Thank you! The beginning of the game is definitely the most difficult, at least in terms of progression, so I see where you're coming from. Your suggestions are interesting, especially the idea of a "monster encyclopedia". I don't think I would put that in this prototype, but that is something I'll absolutely try to put in the full game. Really appreciate you taking the time to play and comment, and thanks for the awesome feedback!
Wow, thank you so much for taking the time to check this out. Really means a lot! I'll be updating the prototype soon, maybe tweak the page presentation a bit more as well, and then it's on to full development. Thanks again.
Thank you! That's so good to know the puzzle of movement/navigation is resonating with you. It's absolutely what I wanted to build the game around, this idea of a game based on positioning and defense.
And yes, I absolutely know what you mean about how reaching the first upgrade can feel like a dice roll. I was hoping to illustrate early on how much of a difference each upgrade—and the work it takes to get to the next upgrade—can make for your ship. But you're probably right that first one should be easier to grab. I'll have to explore how to best implement that.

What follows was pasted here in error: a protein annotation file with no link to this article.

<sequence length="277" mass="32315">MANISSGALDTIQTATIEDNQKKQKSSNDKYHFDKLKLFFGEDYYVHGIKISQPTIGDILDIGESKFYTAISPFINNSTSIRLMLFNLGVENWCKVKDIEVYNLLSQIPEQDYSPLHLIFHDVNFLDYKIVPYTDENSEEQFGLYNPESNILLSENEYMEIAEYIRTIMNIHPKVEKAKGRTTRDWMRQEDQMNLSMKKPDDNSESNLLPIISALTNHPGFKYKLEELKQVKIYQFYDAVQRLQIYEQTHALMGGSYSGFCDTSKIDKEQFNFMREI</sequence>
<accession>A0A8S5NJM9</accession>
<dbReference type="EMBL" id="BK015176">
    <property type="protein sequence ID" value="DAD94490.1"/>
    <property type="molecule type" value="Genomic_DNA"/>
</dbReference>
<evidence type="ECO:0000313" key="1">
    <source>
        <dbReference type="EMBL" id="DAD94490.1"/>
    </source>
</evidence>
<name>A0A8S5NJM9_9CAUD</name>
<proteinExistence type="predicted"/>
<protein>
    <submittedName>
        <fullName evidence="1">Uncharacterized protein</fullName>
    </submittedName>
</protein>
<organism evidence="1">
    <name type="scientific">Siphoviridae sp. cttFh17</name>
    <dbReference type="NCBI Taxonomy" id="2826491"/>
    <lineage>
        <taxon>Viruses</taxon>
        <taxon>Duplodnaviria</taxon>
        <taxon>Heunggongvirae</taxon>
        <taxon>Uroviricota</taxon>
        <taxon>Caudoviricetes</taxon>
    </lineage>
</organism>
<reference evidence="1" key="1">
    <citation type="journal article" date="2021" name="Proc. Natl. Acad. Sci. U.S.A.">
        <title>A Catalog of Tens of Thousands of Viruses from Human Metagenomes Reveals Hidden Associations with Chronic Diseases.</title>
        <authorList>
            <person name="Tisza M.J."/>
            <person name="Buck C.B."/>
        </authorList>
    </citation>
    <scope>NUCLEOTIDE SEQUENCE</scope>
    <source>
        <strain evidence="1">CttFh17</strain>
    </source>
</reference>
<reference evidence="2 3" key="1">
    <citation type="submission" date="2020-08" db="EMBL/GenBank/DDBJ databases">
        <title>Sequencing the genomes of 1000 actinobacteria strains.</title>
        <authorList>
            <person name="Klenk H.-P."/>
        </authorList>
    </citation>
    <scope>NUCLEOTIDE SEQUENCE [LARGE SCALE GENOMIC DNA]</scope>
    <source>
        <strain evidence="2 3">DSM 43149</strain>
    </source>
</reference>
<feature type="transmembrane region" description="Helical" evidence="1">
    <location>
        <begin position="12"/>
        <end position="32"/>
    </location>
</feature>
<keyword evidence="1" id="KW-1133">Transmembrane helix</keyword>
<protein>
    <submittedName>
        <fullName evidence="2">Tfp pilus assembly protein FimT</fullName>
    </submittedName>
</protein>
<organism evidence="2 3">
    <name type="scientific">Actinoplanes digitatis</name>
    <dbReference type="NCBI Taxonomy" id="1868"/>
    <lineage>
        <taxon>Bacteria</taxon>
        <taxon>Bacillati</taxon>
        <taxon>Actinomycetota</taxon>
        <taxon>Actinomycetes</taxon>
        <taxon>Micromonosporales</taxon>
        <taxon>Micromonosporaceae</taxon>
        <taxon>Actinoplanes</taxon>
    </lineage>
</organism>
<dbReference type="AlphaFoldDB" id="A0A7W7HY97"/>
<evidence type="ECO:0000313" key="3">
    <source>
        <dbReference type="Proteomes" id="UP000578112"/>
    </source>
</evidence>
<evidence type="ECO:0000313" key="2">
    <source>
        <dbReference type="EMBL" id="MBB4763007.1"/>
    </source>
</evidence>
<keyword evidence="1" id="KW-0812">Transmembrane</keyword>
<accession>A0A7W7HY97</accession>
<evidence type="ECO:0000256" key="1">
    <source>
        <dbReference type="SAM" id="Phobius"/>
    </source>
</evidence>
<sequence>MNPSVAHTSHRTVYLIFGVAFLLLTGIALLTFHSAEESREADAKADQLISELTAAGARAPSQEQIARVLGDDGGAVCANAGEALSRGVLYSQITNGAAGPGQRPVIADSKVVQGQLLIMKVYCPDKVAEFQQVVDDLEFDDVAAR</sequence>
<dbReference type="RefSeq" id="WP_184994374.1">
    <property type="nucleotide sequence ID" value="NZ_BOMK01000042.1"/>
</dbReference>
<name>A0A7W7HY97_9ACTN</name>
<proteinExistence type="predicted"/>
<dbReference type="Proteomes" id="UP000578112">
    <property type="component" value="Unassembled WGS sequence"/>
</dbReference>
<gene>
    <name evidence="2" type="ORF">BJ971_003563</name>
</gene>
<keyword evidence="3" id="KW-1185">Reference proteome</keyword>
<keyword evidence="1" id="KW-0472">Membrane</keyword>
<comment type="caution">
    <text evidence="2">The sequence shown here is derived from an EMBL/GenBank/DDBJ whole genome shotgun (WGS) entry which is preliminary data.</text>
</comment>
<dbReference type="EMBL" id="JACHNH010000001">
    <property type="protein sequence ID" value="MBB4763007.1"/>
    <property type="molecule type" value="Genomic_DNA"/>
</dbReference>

You're also right about the audio! Haha.. I sort of shoved it in last minute, otherwise I'd spend way too long trying to make it all perfect. Glad to know the things I did spend a lot more time on work better. Thanks again for the comment!
Wow, this is such good feedback. Thank you!
I love your idea about checking movement range with a mouse over, and I'll definitely take the AP suggestion into consideration. As for progression, my plan for the full game is entirely narrative driven, including a number of different environments and set pieces. I hadn't yet considered the idea of boss fights, but I think that's definitely worth looking into. In any case, there will be events and narrative beats that the gameplay centers around.
Thanks again for writing such a constructive comment.
Thanks for taking a second to check out my new game. It's a simple prototype that I made as the starting point for a much more ambitious project. I built this in order to test out the core mechanics and concepts that the full game will be built on. All of which is to say, while it's certainly not perfect, there's a fair amount to play around with once you get into it. So, without further ado...